A Friend to Everyone: Large Crowd Turns out to say Goodbye to Father Sherman

Zhang, Xiao. "A Friend to Everyone: Large Crowd Turns out to say Goodbye to Father Sherman." Grand Forks Herald, 17 June 2003, sec. 1A.

The retiring Rev. William Sherman holds a key to the city given to him by Mayor MikeBrown at a farewell hotdog feed Monday. More than 500 friends gathered to say goodbye to Sherman and two other departing priests, the Rev. Thomas Krupich and the Rev. William McDermott.

For about 20 years, it's been Delores Hackenberg's job toplan numerous fund-raisers and Christmas events for St. Michael's Catholic Church. And the Rev. William Sherman, who has been at the church since 1977, never before has interfered with her work.

But when it came time to plan Monday's retirement ceremony for Sherman, one of the church's and Grand Forks' most beloved priests, Hackenberg's hands were tied.

Sherman, who is said by many to be down-to-earth, low-key, intelligent and caring for all, would not allow Hackenberg to plan any ceremony. In fact, if it were not for the ceremony the church needed to organize for departing priests, the Rev. Thomas Krupich and the Rev. William McDermott, Sherman wouldn't have allowed Monday's picnic to happen at all.

As it was, Sherman set some rules for the picnic: no fanfare, no microphones and no speeches. People who wanted to visit with the departing priests could come to the courtyard of St. Michael's and have a hotdog or hamburger.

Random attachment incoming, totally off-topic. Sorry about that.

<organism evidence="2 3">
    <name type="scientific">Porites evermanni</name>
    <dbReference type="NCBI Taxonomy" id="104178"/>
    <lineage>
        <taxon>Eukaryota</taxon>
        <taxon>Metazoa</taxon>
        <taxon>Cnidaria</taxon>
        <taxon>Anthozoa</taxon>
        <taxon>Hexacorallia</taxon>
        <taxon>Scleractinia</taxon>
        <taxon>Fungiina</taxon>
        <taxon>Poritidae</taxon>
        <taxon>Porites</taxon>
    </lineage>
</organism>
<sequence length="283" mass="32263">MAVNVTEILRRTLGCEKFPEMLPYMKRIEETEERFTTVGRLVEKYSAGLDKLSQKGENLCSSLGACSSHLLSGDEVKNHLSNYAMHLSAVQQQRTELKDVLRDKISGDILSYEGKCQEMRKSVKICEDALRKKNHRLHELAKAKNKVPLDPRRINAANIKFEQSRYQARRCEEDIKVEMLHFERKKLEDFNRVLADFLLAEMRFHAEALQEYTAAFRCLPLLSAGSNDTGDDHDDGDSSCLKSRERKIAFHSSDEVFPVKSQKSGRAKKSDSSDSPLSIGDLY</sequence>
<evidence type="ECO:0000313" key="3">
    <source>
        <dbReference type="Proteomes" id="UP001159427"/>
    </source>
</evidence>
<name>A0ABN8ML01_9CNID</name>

And Hackenberg had to let the St. Michael's Altar Society and St. Michael's Men's Club organize the event.

But when it came to planning the size of the picnic, Sherman didn't have any say in the matter.

More than 500 people poured in Monday evening to say goodbye - people from St. Michael's and other area parishes. Organizers soon ran out of the 500 hotdogs and had to buy more food, said Vern Kary, a member of the Men's Club.

"He's a friend of everybody's," said District Judge Joel Medd, a former member of St. Michael's. "It doesn't matter what everyone's background is."

For Sherman, Monday was a time of mixed feelings.

"It's kind of sad to say goodbye to so many friends. (But) either I walk out of here, or go out on a stretcher," Sherman said with his trademark sense of humor.

Grand Forks Mayor Mike Brown, a longtime member of St. Michael's who was married in the church, presented Sherman with a key to the city. The city also plans to give Sherman a plaque for his contributions.

"He's an institution in this town," Brown said. "He's one of the pillars of the community."


Hackenberg said Sherman is an "ethnic-conscious" priest. He's always invited priests who speak other languages to St. Michael's to better serve the 5,000-member parish, the largest in the Catholic Diocese of Fargo. The church has held Mass in German, Spanish, Polish and Croatian.

He has worked on and published a half-dozen books, mostly on North Dakota's ethnic groups, including minorities such as blacks and Arabs.

"He's truly an amazing person and knowledgeable," Kary said.

Some church members cried this spring when coming to Sherman's last Easter sermon.

But most agreed retirement will give Sherman a nice break.

"He won't just sit back," said Gerald Hamerlik, a Grand Forks City Council member and a trustee at St. Michael's. "He will be writing and studying."

Sherman will move to the Detroit Lakes, Minn., area and work on three books: one on Eastern European housing in North Dakota, another on a Polish priest who was a war hero and a third on a priest killed in Russia.

Though people are sad to see him leave, Sherman said he'd be back in the area for research.

"It's been a wonderful time here," Sherman said.

Reprinted with permission of the Grand Forks Herald.

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